Show/hide table row - radio button

Hi,

I have the following scenerio: when my test first page loads:

I need the second section hidden. The second section should only be shown if they click the yes radio button, hidden if no. I’m having a difficult time managing the JS with this, even though it should be simple. If you view the source on the above file you can see my attempt at doing this isn’t quite working and I’m not sure why since my JS skills aren’t the best.

Ok, I came up with this which isn’t quite working right:

<html>
<head>
<script>
function toggle() {
 if( document.getElementById("hidethis").style.display=='none' ){
   document.getElementById("hidethis").style.display = '';
 }else{
   document.getElementById("hidethis").style.display = 'none';
 }
}
</script>
</head>
<body>

<a href="javascript:;" onClick="toggle();">toggle</a>

<table border="1">
<tr>
<td>Always visible</td>
<td><input type="radio" name="citizen" value="yes" onClick="toggle">Yes <input type="radio"

name="citizen" value="no" onClick="toggle();">No
</tr>
<tr id="hidethis" style="display:none;">
<td>Hide this</td>
</tr>
<tr>
<td>Always visible</td>
</tr>
</table>

</body>
</html>

Thanks,

Got it figured out (I always seem to do this):

<html>
<head>
<script>
function off() {
   document.getElementById("hidethis").style.display = 'none';
}
function on() {
   document.getElementById("hidethis").style.display = '';
}

</script>
</head>
<body>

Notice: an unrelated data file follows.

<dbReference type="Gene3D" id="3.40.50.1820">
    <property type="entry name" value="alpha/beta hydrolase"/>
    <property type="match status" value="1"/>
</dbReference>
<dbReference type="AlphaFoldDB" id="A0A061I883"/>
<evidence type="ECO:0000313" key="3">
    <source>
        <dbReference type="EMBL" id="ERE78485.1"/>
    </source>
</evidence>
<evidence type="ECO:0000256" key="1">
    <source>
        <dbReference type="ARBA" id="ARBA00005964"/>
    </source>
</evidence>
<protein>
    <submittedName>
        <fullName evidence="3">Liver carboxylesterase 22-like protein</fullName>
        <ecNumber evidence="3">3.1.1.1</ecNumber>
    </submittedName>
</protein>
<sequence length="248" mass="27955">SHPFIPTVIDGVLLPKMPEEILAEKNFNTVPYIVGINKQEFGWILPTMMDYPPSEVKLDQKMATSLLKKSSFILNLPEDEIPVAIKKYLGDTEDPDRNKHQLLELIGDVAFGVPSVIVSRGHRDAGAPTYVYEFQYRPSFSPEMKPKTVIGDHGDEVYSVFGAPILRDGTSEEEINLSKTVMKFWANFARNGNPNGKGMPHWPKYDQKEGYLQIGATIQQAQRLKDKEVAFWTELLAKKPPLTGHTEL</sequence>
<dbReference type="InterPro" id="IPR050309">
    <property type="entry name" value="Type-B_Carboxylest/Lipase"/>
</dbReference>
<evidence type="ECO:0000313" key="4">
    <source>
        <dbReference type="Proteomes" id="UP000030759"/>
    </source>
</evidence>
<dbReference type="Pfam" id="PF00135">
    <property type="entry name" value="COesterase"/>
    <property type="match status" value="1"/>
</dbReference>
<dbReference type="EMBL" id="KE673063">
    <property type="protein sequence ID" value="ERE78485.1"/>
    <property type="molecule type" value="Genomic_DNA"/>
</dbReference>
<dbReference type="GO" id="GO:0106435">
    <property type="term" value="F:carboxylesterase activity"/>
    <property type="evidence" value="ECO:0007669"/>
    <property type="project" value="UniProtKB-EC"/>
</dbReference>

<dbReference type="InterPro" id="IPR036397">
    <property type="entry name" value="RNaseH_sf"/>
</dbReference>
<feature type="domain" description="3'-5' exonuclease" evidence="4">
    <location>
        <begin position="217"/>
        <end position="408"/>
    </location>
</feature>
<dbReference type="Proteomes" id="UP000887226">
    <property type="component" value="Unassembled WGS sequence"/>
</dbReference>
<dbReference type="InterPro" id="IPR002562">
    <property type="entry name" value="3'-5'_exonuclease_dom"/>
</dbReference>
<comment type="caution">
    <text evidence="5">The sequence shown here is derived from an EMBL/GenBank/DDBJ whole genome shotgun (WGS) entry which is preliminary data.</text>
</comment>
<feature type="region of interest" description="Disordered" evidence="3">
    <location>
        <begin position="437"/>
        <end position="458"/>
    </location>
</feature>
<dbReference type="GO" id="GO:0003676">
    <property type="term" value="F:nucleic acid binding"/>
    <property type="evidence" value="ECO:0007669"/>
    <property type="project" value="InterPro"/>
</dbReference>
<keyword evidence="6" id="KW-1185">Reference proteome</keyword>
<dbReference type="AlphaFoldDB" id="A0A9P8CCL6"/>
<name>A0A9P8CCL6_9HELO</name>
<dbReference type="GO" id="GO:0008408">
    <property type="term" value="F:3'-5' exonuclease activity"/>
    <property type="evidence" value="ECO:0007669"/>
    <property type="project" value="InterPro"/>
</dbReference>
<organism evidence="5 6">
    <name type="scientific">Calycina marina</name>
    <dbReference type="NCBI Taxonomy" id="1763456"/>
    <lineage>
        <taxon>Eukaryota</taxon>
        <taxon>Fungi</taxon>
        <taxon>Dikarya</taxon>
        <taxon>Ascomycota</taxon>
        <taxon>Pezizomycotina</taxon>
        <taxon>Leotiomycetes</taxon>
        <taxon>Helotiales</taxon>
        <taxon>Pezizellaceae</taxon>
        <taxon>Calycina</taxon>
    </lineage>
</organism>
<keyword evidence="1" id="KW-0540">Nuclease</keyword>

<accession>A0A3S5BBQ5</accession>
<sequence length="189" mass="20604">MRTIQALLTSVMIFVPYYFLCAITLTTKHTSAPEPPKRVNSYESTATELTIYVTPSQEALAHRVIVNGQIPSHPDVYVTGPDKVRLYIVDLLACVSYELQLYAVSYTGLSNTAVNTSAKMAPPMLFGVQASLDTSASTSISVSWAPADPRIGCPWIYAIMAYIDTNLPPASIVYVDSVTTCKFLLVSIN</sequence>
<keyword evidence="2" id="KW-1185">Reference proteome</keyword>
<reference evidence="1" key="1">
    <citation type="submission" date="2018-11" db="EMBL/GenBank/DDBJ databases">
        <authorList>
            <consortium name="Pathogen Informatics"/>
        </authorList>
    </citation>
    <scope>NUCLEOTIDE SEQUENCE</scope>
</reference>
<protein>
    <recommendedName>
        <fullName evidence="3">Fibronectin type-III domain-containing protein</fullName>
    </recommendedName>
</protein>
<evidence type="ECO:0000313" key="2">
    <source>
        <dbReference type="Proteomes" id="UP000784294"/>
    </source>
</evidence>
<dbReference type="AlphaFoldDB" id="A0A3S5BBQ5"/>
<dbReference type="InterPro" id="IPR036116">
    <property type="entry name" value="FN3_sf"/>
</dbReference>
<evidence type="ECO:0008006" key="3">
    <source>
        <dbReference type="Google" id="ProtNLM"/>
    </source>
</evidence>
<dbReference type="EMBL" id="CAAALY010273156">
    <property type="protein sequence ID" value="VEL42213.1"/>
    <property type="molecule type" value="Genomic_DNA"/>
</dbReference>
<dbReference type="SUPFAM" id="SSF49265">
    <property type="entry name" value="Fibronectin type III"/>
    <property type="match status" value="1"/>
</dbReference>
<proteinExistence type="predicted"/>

<table border="1">
<tr>
<td>Always visible</td>
<td><input type="radio" name="citizen" value="yes" onClick="on();">Yes <input type="radio" name="citizen" value="no" onClick="off();">No
</tr>
<tr id="hidethis" style="display:none;">
<td>Hide this</td>
</tr>
<tr>
<td>Always visible</td>
</tr>
</table>

</body>
</html>

Shoot, I forgot the approach above would work but I need this radio button to hide two rows, not just one.

Try the following. Your hideable rows will need to have IDs like this: hidethis1, hidethis2, etc.


function off() {
  var e, i = 1;
  do {
    e = document.getElementById("hidethis" + i++);
    if (e) e.style.display = 'none';
  } while (e);
}
function on() {
  var e, i = 1;
  do {
    e = document.getElementById("hidethis" + i++);
    if (e) {
      try { e.style.display = 'table-row'; } // DOM
      catch (err) { e.style.display = 'block'; } // IE
    }
  } while (e);
}

I don’t think that will work because I can only have one ID per row. Whereas I need two rows to share one ID, such as a DIV, but I haven’t got that to work.

ex.,

<div id="hidethis">
<table>
<tr>
<td></td>
</tr>
<tr>
<td></td>
</tr>
</table>
</div>

This is truly an aggravating issue.

Why does my ID “hidethisaddress” have no properties when viewed in a browser? This is about the only solution I can come up with that might work for my need.

http://midwestwebdesign.net/New1.html

Ok, now I’m confused.

So, you can’t have this?


<tr id='hideme1'><td>bla bla</td></tr>
<tr id='hideme2'><td>bla bla</td></tr>

You could give multiple rows the same class-name.

Actually, there are several different ways to do this - but we have to know what your html structure is going to be.

So, you can’t have this?


<tr id='hideme1'><td>bla bla</td></tr>